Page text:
“Rubbish, of course she does,” said Carl easily.
I poked at my cereal. “Did Josephine have breakfast in her cabin?” I asked the ship.
“I don’t think she had breakfast,” the ship replied.
That was enough for me. “Oh, for heaven’s sake. Can we have an energy bar or something for her, Helen?”
So when we’d finished eating, doves brought us an energy bar and a glass of orange juice, andwe all trooped down to the lab.
Dr Muldoon’s side of the lab was, as I expected, full of strange and disturbing things, such as a tree that I was almost sure you could see growing and a box of red rocks that smelled like farts and occasionally seemed to move by themselves. A tiny piglet was asleep on a workbench. Plainly it had had some kind of Morror gene treatment as bands of colour were flowing across its flanks as it dreamt – duller and simpler than Morrors, but there. Dr Muldoon must have upgraded it from experiment to pet, as it had a fluffy dog-bed to sleep in and a jaunty velvet collar round its neck. Dr Muldoon occasionally reached out to pat it absent-mindedly. The other side of the lab belonged to Josephine’s sister, Lena. It was a lot tidier and only smelled of hot metal and plastic, but still it was full of peculiar stuff. There were things a bit like large, menacing, oddly shaped fridges, and racks of equipment, all punctuated by virtual screens hanging in mid air with data streaming across them. And there were tiny spiderlike robots everywhere that reminded me a little of the much bigger spider-robot we’d ridden on Mars. These tiny ones went crawling from shelf to shelf gathering objects – and passing them down a like ants with a morsel of food, down to where a great mass of them on the floor were busily assembling themselves into a lattice-like tower. A few of them noticed our presence and scurried across the floor towards us.
The other side of the lab belonged to Josephine’s sister, Lena. It was a lot tidier and only smelled of hot metal and plastic, but still it was full of peculiar stuff. There were things a bit like large, menacing, oddly shaped fridges, and racks of equipment, all punctuated by virtual screens hanging in mid air with data streaming across them. And there were tiny spiderlike robots everywhere that reminded me a little of the much bigger spider-robot we’d ridden on Mars. These tiny ones went crawling from shelf to shelf gathering objects – and passing them down a like ants with a morsel of food, down to where a great mass of them on the floor were busily assembling themselves into a lattice-like tower. A few of them noticed our presence and scurried across the floor towards us.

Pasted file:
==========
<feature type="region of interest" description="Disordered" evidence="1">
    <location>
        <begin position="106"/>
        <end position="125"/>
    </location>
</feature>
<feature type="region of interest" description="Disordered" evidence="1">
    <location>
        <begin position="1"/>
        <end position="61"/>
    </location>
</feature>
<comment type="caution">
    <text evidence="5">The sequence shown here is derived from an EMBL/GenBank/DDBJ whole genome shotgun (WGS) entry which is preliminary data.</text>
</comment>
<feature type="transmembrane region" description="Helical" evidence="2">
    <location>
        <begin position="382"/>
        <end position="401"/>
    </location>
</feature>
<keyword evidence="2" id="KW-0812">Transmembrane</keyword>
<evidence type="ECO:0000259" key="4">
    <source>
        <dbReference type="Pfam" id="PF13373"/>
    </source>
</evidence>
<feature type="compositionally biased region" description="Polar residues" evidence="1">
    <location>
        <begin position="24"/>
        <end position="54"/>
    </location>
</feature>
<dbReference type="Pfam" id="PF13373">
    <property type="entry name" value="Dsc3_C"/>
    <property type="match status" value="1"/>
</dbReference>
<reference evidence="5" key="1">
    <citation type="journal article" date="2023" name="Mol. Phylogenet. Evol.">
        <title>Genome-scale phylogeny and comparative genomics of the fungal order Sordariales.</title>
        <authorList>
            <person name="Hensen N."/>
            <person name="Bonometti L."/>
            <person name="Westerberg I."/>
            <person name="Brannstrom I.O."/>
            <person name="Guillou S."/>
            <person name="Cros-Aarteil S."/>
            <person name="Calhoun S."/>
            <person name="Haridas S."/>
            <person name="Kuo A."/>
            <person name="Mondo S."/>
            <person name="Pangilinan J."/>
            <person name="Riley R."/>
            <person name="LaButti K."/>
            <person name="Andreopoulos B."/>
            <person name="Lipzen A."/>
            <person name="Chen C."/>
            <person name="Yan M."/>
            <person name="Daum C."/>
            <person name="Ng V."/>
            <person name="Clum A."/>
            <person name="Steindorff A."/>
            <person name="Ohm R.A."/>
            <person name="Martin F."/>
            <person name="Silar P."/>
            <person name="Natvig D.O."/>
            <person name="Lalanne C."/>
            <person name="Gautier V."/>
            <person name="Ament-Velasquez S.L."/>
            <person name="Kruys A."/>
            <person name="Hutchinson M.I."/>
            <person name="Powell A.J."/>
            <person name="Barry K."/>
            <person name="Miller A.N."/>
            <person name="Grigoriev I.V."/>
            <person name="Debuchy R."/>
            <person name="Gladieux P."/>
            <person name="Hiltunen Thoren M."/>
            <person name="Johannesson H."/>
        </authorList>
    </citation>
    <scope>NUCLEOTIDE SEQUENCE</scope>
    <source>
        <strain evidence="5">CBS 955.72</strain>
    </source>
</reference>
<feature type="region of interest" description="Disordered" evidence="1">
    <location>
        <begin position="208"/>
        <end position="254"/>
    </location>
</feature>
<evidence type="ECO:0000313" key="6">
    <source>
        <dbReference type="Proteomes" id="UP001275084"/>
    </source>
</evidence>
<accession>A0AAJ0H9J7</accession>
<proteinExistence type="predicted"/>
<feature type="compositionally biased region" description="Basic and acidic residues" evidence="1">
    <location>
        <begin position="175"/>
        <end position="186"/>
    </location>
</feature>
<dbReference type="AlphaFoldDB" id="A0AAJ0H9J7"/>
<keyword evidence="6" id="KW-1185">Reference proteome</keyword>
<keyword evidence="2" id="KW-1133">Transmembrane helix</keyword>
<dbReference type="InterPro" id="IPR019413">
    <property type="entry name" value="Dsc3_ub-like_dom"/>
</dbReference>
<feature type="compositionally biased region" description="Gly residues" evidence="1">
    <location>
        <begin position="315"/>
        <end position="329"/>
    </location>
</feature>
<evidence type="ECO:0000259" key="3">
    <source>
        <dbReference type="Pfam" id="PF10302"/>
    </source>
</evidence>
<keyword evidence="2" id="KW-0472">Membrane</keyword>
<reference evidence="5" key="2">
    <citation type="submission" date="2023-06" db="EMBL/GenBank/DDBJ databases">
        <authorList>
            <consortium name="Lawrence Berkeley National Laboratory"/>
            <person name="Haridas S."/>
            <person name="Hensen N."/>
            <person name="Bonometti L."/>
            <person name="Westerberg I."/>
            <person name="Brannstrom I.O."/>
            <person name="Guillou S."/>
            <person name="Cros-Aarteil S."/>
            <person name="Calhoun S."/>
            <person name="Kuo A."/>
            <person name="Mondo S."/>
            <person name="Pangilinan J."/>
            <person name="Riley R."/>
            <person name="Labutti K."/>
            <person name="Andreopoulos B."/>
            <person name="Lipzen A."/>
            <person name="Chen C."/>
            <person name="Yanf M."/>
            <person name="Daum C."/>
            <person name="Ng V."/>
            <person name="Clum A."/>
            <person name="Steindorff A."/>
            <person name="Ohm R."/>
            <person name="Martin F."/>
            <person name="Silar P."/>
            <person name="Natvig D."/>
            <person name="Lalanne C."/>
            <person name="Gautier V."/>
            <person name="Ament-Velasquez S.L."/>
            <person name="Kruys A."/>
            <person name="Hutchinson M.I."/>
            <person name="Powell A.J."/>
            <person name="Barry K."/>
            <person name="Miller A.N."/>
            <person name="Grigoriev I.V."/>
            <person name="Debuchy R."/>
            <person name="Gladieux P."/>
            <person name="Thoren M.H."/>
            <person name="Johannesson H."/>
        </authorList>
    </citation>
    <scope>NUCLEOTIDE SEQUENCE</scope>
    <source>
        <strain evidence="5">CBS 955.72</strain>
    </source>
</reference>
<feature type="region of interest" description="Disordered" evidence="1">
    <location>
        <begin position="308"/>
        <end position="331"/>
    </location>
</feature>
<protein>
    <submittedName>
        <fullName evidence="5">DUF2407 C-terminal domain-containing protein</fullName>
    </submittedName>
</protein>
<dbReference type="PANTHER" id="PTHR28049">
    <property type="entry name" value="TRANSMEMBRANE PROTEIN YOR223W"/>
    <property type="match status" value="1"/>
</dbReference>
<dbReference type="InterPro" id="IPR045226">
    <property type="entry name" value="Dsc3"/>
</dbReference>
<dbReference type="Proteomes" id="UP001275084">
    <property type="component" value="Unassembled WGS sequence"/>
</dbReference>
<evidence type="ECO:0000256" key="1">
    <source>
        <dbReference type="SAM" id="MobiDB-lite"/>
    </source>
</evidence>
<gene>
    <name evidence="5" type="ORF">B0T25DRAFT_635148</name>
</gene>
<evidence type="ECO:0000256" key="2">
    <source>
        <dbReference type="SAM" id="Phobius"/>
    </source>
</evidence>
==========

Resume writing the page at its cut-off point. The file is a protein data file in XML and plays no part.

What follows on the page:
“Uh,” I said, backing away,
“They’re harmless,” Josephine said. She was sitting at a workbench doing delicate things with a tiny welding iron to the various peculiar components that emerged from a 3D printer. Her face was obscured by goggles.
“Are you sure?” I asked, as several of them scuttled up Carl’s leg.
“Get them off,” Carl cried, swiping at them. But the robots crawled determinedly up his torso to his neck. Lena, Josephine and Dr Muldoon didn’t turn a hair. Then the robots attached themselves to either side of Carl’s head and hung there in clusters as rather fetching earrings.
“Hey,” said Carl, confused.
Noel giggled. “You look lovely, Carl.”
Lena gestured impatiently and the earrings pulled themselves off Carl’s ears and crawled away. I was a bit sorry.
“They’re inventing things,” said Josephine. “A lot of the things aren’t that useful, but they turned themselves into a miniature molecular assembler the other day.”
“And they also do jewellery design?” I asked.
“Sometimes,” Josephine agreed.
Apart from the robots the most striking thing in Lena’s lab was that you could get out into space from it. There was a big window showing us the uncanny glow of hyperspace and an airlock pod with two sturdy sets of doors, leading out into the void.
What would happen if you jumped out here? I wondered, remembering what the Helen had said about passing through different places at the same time. You’d be lost forever, scattered.
An airlock looms larger in Alice’s future than she yet knows, and those spiders will be important! Check back soon for more snippets, and videos!